The Defense Department is establishing a network defense that includes creating Computer Emergency Response Teams for every service, agency and regional commander in chief.
The Defense Department is establishing a network defense that includes creating Computer Emergency Response Teams for every service, agency and regional commander in chief. Computer Emergency Response Teams (CERTs) monitor networks and sound the alarm on cyberthreats.
The policy to develop a department-wide network defense came after the Pentagon determined that not all networks are sufficiently protected and not all organizations take the same approach, said Linton Wells, acting Pentagon chief information officer, in written testimony delivered May 17 to Congress.
"Among components, there was significant variability in philosophy and approach, organizational and functional construct, and capability. [Computer network defense] capabilities were not extended to all networks and were unevenly applied where [they were] available," Wells said.
"The assessment also concluded that the current independent, "bottom up' construct had reached its potential, would soon be overcome by rapidly growing component demand and would not scale to support the emerging requirement for a unified Defense-wide capability," Wells added.
Pentagon spokeswoman Susan Han-sen said the policy stems from recent instructions and directives that "establish the guidance that in the hierarchy of the computer defense structure of the Defense Department, except where clearly impractical, components of [DOD] must establish a computer network defense capability — or use a co-located capability."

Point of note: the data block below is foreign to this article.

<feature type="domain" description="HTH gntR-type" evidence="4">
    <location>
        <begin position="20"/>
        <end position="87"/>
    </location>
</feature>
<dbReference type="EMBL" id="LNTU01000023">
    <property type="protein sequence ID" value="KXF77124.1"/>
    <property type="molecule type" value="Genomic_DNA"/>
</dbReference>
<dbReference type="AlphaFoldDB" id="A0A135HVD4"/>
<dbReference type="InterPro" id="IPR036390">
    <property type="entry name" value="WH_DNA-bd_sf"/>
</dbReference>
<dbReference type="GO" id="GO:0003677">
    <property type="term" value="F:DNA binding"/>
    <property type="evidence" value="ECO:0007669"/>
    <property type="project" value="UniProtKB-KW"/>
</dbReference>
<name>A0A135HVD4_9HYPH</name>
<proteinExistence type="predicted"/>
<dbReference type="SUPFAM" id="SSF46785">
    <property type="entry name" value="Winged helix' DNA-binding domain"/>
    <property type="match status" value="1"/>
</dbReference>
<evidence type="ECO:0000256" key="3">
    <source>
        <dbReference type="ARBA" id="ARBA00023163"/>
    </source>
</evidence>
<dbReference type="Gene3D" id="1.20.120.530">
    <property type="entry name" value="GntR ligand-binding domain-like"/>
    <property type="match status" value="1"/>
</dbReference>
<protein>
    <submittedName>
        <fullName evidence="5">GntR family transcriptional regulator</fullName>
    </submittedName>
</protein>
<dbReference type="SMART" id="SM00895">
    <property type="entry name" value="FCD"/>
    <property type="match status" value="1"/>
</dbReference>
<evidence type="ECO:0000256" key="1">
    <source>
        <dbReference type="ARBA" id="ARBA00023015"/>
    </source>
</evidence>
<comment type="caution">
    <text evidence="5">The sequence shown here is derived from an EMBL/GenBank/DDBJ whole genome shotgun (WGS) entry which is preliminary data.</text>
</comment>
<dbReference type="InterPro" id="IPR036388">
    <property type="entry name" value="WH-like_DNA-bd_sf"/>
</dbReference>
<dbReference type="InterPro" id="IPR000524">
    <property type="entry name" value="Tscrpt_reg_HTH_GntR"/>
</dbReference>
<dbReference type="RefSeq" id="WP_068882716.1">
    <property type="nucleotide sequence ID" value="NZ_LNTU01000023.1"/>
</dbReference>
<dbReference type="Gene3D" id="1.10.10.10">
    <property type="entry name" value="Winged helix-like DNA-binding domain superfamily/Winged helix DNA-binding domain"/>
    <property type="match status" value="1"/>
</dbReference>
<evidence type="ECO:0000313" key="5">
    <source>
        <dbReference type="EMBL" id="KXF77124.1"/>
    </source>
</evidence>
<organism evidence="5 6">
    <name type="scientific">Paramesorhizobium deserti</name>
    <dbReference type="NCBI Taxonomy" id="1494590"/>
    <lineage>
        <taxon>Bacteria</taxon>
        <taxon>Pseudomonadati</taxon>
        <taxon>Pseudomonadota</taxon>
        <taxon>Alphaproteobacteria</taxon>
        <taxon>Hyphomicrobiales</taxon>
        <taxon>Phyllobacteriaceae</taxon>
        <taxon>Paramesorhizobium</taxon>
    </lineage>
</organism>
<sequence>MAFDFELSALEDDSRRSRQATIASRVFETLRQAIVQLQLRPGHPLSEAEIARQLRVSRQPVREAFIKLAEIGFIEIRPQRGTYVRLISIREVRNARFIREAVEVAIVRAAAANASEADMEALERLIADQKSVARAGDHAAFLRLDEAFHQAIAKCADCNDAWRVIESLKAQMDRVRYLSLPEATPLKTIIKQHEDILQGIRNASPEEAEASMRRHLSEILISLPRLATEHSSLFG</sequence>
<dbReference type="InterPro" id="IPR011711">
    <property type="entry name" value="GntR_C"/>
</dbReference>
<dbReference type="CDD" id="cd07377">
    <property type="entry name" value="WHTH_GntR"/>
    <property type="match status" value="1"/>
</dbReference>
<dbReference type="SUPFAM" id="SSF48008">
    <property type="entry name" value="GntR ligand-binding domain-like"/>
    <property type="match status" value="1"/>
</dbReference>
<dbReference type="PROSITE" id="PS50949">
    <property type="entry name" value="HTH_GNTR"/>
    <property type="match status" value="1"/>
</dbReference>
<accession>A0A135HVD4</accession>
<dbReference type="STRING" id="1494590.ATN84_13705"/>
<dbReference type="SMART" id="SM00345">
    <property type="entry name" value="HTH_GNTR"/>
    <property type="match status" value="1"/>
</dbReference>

The policy mandates how the services, agencies and regional commanders in chief should defend their networks. Some officials, such as Army Col. Larry Huffman, director of the Defense Information Systems Agency's Global Network Operations and Security Center, hail the policy as necessary to network security.
The creation of additional CERTs is among the many recommendations included in a March Pentagon report titled "Protecting the Homeland: Report of the Defense Science Board Task Force on Defensive Information Operations." The cost of building additional CERT centers where needed, along with implementing several of the board's other recommendations, would cost up to $70 million, according to the report.
CERTs have their critics, who point out that DOD already has several such teams, which often all distribute the same cyber alerts, and their warnings tend to lag behind information posted on hacker Web sites. "I wouldn't dispute that," one military source said.
Fred Villella, president of New Dimensions International, a network security firm, said the once-necessary teams are now "archaic."
In fact, shortly after taking office, former Defense CIO Art Money said he was reviewing the growing number of CERTs to see if some might be cut in an effort to eliminate redundancy and save money. Little change has resulted from that effort.
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